3 book cover illustrations for Star Stone by book illustrator Duncan Long

I recently landed a contract to do the book cover illustrations for a YA trilogy from Enslow Publishers, Inc. Written by Paul B. Thompson, the series is “The Brightstone Saga,” with the first book titled The Brightworking.

The final cover is shown above.

But it took three stabs before we arrived at it.

The basic elements were set: The young hero of the story was to be in a dark library where he discovers a bronze magical/robotic head with ivory and jeweled eyes and a hinged jaw. The two would be bathed in light to create a high contrast with the background.

My first try at the picture placed the head on a shelf with the young man reaching toward it:

First book cover artwork by illustrator Duncan Long.

The catch here was that this arrangement placed the “focus” of the illustration in the center of the book cover — and that center was basically empty space.

The solution was to bring them together (in what struck me as a “Hamlet Pose” — “Alas, poor robot…”):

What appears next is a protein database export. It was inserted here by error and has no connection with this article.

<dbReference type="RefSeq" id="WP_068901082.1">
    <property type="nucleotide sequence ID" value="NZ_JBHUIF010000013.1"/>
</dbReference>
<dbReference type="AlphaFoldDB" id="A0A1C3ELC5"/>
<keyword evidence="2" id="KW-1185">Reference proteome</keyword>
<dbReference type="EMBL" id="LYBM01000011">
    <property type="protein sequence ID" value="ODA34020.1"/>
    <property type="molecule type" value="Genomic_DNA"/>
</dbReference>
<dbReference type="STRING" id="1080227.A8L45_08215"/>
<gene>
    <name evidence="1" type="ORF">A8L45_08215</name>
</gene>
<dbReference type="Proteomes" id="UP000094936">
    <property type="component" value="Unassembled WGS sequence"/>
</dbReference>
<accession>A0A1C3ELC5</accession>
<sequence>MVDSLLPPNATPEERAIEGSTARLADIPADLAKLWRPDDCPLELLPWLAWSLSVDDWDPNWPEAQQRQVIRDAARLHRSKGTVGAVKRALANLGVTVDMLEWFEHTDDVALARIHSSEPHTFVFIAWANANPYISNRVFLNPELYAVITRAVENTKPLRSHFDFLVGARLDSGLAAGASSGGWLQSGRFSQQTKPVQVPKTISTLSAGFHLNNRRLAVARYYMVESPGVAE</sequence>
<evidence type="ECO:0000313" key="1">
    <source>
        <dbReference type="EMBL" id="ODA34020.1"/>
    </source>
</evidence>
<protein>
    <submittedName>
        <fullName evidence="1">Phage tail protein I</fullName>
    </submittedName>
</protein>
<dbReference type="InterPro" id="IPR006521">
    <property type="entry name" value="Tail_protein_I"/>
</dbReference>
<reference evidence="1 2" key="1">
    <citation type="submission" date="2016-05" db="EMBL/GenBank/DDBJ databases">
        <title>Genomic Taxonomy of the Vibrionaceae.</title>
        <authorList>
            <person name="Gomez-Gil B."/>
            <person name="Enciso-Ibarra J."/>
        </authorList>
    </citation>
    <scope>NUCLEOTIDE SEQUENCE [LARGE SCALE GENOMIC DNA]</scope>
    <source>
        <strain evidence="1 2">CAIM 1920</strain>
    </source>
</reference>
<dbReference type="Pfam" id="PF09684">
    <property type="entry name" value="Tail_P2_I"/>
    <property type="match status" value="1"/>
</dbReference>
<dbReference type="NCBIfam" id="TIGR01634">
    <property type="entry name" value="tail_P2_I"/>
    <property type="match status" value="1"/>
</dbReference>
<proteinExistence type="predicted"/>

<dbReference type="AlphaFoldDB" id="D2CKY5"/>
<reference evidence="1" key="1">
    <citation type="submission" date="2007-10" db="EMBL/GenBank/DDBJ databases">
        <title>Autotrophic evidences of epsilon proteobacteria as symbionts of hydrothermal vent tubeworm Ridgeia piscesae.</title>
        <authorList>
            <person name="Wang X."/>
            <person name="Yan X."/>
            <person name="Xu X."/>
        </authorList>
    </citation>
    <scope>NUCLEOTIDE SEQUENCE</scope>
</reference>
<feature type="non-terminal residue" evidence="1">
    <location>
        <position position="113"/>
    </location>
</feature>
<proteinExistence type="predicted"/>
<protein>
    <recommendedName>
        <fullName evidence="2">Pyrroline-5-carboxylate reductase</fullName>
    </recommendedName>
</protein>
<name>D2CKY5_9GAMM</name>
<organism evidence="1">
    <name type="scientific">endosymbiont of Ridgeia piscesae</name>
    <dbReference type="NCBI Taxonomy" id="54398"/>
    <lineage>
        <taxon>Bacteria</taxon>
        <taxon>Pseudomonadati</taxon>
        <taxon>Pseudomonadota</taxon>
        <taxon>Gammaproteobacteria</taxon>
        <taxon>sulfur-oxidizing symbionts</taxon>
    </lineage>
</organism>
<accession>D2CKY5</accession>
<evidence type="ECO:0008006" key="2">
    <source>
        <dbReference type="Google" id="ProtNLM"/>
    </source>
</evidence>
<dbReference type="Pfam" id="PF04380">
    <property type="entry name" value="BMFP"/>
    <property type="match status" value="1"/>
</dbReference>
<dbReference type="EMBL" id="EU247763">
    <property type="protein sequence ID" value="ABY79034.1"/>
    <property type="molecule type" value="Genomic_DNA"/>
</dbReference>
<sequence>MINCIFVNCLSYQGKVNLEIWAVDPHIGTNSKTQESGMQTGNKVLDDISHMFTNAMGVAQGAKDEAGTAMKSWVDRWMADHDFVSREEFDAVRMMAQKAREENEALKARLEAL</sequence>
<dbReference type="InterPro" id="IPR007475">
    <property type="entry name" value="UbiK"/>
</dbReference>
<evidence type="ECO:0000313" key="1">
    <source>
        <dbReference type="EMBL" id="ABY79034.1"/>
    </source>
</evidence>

Second book cover illustration by artist Duncan Long for Star Stone.

Now we were in the ballpark. About the only problem with that the story is set in a sort of Middle Ages type environment and the kid’s clothing looked like a contemporary t-shirt. So the final task was to paint a heavy robe over his arms and torso, yielding the final cover (at the top of this post). Also, the archway would get into the way of the title lettering, so it was decided we should drop that (it did get used for another project, as those with a keen eye will notice in the Joan of Arc blog post).

The publisher wanted to use the library background for the back cover; fortunately I was working with layers, so it was relatively easy to remove the characters from the foreground and add a color gradient to the books so they matched the final front cover illustration. That yielded the darkened books that would serve as a background for the blurb lettering on the back cover.

Once again it is easy to see the pluses of digital painting; moving the arms and heads about the composition, or removing the foreground from the background, is relatively easy with a digital painting. With actual paint, it would dictate a complete repainting of the work. And of course “shipping” the digital file to the publisher as an email attachment beats packing and shipping it any day of the week.

So pushing electrons is much easier than pushing pigments when it comes to book illustrations.

But I do miss the smell of linseed oil.

Duncan Long is a book cover artist who paints with electrons. See more of his book cover artwork at: Duncan’s Book Illustration Portfolio